Fun Size Review: The Wind (1928)

Lillian Gish is a Virginia belle who moves to Texas and slowly begins to lose her mind due to, you guessed it, the incessant wind storms, not to mention the loves, lusts and jealousies of the local residents.

Gish delivers the finest performance of her career as a woman whose fragile sanity is under constant attack. Lars Hanson is equally stunning as her cowpoke husband who is much, much smarter and more perceptive than he looks..

Moody, gripping, suspenseful, it uses the full range of the silent film language. See at all costs.

How does it end? Hover or tap below for a spoiler.

Gish shoots the man who attacks her and loses her grasp of reality. However, Hanson shows up in time to save her sanity and they enjoy a happy ending. Or do they?

Read my full-length review here.

You can also read my examination of the oft-repeated story that a different ending was forced on the film in post-production.

If it were a dessert it would be: Flourless Chocolate Cake. Pure ingredients, intense flavor, a dark dessert for grown-ups. And my favorite.

Availability: This film has not been released on DVD in the USA, only on VHS.

☙❦❧

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13 Comments

  1. Overseas Visitor

    I have a conspiracy theory: there must have been multiple Lars Hansons. Otherwise it isn’t possible to explain how his face looks so different in different movies and can change also within a movie. All those faces look natural and charismatic, but they act differently, although always very well.

      1. Overseas Visitor

        Actors are sometimes classified either as stars or character actors. Stars mainly repeat variations of the same role, which is close to their own charismatic personality. Character actors are usually used in supporting roles, and their roles vary much more. On the other hand, their acting often feels like acting, there is more make-up etc. (I think this is the case also for Lon Chaney and Emil Jannings who played leading roles, too.)

        Lars Hanson was versatile in star-like acting, which is very rare, and could also play like in a supporting role as in The Wind until his wedding. He is my favourite male silent actor. He is poorly represented on home media, and I have unfortunately not been able to see Scarlet Letter.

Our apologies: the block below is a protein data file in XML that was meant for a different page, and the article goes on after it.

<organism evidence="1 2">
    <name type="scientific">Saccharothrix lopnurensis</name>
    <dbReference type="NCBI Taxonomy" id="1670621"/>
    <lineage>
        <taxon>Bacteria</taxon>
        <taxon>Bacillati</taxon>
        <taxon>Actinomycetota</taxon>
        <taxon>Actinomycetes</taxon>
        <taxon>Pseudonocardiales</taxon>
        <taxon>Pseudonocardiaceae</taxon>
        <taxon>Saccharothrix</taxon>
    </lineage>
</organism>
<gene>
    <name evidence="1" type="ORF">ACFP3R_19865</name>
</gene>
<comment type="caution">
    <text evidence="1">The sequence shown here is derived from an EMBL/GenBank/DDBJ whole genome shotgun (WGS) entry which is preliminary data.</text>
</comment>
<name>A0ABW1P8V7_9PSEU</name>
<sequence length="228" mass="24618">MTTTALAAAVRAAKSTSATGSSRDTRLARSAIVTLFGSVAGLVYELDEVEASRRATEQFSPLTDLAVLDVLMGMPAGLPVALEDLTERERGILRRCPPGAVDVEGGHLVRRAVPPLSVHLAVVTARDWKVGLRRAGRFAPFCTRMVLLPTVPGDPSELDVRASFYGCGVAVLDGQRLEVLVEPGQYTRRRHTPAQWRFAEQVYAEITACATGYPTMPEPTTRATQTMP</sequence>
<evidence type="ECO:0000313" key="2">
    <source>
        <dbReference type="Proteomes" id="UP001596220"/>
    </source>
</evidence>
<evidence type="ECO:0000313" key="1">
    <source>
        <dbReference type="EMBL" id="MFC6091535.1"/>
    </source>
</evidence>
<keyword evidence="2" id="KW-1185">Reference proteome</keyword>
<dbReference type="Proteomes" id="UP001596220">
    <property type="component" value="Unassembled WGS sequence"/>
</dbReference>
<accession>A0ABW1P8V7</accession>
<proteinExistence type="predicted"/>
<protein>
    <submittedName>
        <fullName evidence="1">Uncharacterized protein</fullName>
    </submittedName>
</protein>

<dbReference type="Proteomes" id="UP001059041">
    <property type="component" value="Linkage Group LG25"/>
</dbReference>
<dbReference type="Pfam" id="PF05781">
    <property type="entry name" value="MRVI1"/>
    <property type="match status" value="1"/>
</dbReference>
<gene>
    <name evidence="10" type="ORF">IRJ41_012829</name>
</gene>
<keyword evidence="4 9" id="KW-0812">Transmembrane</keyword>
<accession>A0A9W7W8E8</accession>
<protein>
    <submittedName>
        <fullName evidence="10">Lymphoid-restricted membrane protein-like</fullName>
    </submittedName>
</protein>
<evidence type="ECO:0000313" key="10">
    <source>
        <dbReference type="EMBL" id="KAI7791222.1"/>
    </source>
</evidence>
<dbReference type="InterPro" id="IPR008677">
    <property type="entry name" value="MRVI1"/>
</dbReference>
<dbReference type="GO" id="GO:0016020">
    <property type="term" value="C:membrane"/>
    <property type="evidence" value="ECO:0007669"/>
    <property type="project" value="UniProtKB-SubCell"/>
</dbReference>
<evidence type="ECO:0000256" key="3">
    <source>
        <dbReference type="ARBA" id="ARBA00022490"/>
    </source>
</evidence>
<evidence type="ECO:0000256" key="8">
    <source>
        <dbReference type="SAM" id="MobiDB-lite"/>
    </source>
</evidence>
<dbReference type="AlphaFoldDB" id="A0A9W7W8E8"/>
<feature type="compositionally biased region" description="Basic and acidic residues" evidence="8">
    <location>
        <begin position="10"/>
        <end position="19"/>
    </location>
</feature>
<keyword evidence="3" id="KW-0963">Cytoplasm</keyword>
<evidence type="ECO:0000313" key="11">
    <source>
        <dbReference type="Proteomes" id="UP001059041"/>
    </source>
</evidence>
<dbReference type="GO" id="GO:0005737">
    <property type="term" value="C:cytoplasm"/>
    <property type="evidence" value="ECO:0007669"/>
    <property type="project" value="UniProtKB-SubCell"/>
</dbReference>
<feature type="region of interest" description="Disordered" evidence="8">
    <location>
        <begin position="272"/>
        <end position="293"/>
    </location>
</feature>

2. moviepas

    Just to clear the air on The Wind.This film has been on a “legitimate” disc in USA. MGM Home Video issued this on LaserDisc coupled with James Murray in The Crowd. They might have been part of the Thames Silents series. I do have this set buried somewhere in my collection and probably can’t play now. I liked both films and long for a Blu Ray release, perhaps with those UK scores attached. I regret not getting tickets to see Miss Gish when she made a talk tour of Australia towards the end of her life. I know a former friend went and thoroughly enjoyed it. This was at the Melbourne Town(City) Hall downtown which I went passed in a streetcar(tram to us) yesterday. :Like the City streets there were few on the tram because of the current problems.

      1. David Thoburn

        It can also be viewed online at: [link redacted]. You moderated away my previous post about this. If this is such a must see, why would you ignore this?!

      2. Movies Silently

        I am not ignoring it. I do not allow any comments that include links to copyrighted films. I don’t make the laws but I sure as hell am not going to throw myself on my sword so commenters can post links to pirated content, especially since regulations surrounding that sort of thing have tightened.

      3. David Thoburn

        You wrote: “I do not allow any comments that include links to copyrighted films.”
        Do you actually know if they bothered to renew the copyright, or are you just assuming? The odds are good that it is in the public domain. That aside, it is news to me that you can get in trouble for posting a link. If that is so, perhaps you can get in trouble for noting that “pirated” copies exist. You called this a must see. Is that encouraging illegal activity? Where does the absurdity end?

      4. Movies Silently

        Someone took debate in high school, I see.

        No, the odds are zero that The Wind is in the public domain. The copyright was renewed in 1956 and it will not enter the public domain until at least 2023, assuming that The Mouse doesn’t extend copyright laws again to protect Steamboat Willy (also released in 1928).

        You are demanding a platform on a site that I own and operate in order to link to an illegal copy of a copyrighted work. There are quite literally dozens of films I consider to be “must-sees” that are not yet available to the public. I am trying to encourage legal releases where I can and am actually facilitating releases myself in other cases.

        This conversation is over. Good day.

  3. AntiqueSounds

    Thanks for the review. This and The Scarlet letter are two of my least liked Sjostrom films. I recommend others in front of this one if you want to see some amazing movie making. Phantom Carriage, and later, He Who Gets Slapped are masterpieces. “He” is one of my favorite Lon Chaney movies. Other than “He..”, I think his American work is not as good as the Swedish work. That’s just my opinion. Keep up the great stuff, Fritzi!

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